Seasonality. Seasonal patterns in retail demand for agricultural equipment result in substantial variations in the volume and mix of products sold to retail customers during various times of the year. Seasonal demand must be estimated in advance, and equipment must be manufactured in anticipation of such demand in order to achieve efficient utilization of manpower and facilities throughout the year. For certain equipment, the Company offers early order discounts to retail customers. Production schedules are based, in part, on these early order programs. The segment incurs substantial seasonal variation in cash flows to finance production and inventory of agricultural equipment. The segment also incurs costs to finance sales to dealers in advance of seasonal demand. New combine and cotton harvesting equipment has been sold under early order programs with waivers of retail finance charges available to customers

 

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who take delivery of machines during off-season periods. In the United States and Canada, there are typically several used equipment trade-in transactions for every new combine and cotton harvesting equipment sale. To provide support to the Company’s dealers for these used equipment trade-ins, the Company provides dealers with a fixed pool of funds which can be used to either defray the costs of carrying used equipment inventory or to provide financing incentives to customers purchasing the used equipment.

 

Retail demand for turf and utility equipment normally is higher in the second and third quarters. John Deere is pursuing a strategy of building and shipping as close to retail demand as possible. Consequently, to increase asset turnover and reduce the average level of field inventories through the year, production and shipment schedules of these product lines normally will be proportionately higher in the second and third quarters of each year, corresponding closely to the seasonal pattern of retail sales.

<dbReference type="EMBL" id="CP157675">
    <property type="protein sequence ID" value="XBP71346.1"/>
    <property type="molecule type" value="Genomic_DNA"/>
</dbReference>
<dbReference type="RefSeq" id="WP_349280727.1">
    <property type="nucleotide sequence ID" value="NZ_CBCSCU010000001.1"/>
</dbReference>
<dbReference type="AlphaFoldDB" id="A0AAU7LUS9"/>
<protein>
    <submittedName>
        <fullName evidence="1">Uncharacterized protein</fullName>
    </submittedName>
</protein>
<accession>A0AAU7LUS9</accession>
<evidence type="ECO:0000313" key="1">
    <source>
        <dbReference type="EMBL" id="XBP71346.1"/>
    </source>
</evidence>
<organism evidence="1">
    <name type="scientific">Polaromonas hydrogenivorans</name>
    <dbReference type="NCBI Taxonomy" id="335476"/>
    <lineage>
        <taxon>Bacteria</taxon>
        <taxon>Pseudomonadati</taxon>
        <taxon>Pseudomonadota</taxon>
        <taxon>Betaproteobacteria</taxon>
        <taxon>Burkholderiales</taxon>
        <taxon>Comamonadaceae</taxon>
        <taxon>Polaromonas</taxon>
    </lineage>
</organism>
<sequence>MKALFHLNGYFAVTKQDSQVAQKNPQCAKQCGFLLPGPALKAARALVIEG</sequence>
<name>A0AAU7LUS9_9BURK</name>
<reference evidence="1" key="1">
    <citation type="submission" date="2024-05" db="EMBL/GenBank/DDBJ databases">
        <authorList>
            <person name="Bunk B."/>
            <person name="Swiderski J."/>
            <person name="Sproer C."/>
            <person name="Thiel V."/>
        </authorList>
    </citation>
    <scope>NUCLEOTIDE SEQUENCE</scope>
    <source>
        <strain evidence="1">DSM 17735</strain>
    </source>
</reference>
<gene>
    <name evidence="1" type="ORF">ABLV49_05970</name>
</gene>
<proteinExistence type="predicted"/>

Construction and Forestry

 

John Deere construction, earthmoving, material handling and forestry equipment includes a broad range of backhoe loaders, crawler dozers and loaders, four-wheel-drive loaders, excavators, motor graders, articulated dump trucks, landscape loaders, skid-steer loaders, log skidders, log feller bunchers, log loaders, log forwarders, log harvesters and a variety of attachments.  This segment’s forestry machines and attachments are distributed under the John Deere and Waratah brand names. In addition to the equipment manufactured by the construction and forestry segment, John Deere purchases certain products from other manufacturers for resale.

 

The prevailing levels of residential, commercial and public construction and the condition of the forest products industry influence retail sales of John Deere construction, earthmoving, material handling and forestry equipment. General economic conditions, the level of interest rates, availability of credit and certain commodity prices such as those applicable to pulp, paper and saw logs also influence sales.

 

Pursuant to agreements between John Deere and Bell Equipment Limited (Bell), Bell and Deere collaborate to design articulated dump trucks  which are manufactured  by Deere in the United States for John Deere’s distribution under the Deere trade name in North, Central and South America. Deere licenses Bell to manufacture and sell certain Deere-designed construction equipment in specified territories of Africa.  Bell is also the distributor of certain Deere manufactured construction equipment under the Bell trade name and forestry equipment under the Deere trade name in certain territories of Africa.

 

John Deere and Hitachi have a joint venture for the manufacture of hydraulic excavators and track log loaders in the United States and Canada. John Deere also distributes Hitachi brands of construction and mining equipment in North, Central and South America. John Deere also has supply agreements with Hitachi under which a range of construction, earthmoving, material handling and forestry products manufactured by John Deere in the United States, Finland and New Zealand are distributed by Hitachi in certain Asian markets.

 

John Deere has expanded the construction and forestry segment’s business outside of the United States and Canada by entering into a joint venture in China. In 2008, John Deere entered into a joint venture with Xuzhou Bohui Science & Technology Development CO. Ltd. (“Xuzhou”) by purchasing a 50% ownership interest in Xuzhou’s wholly-owned excavator manufacturing subsidiary, Xuzhou Xuwa Excavator Machinery CO. Ltd. (now known as Xuzhou XCG John Deere Machinery Manufacturing Co., Ltd. (“Xuzhou XCG”)).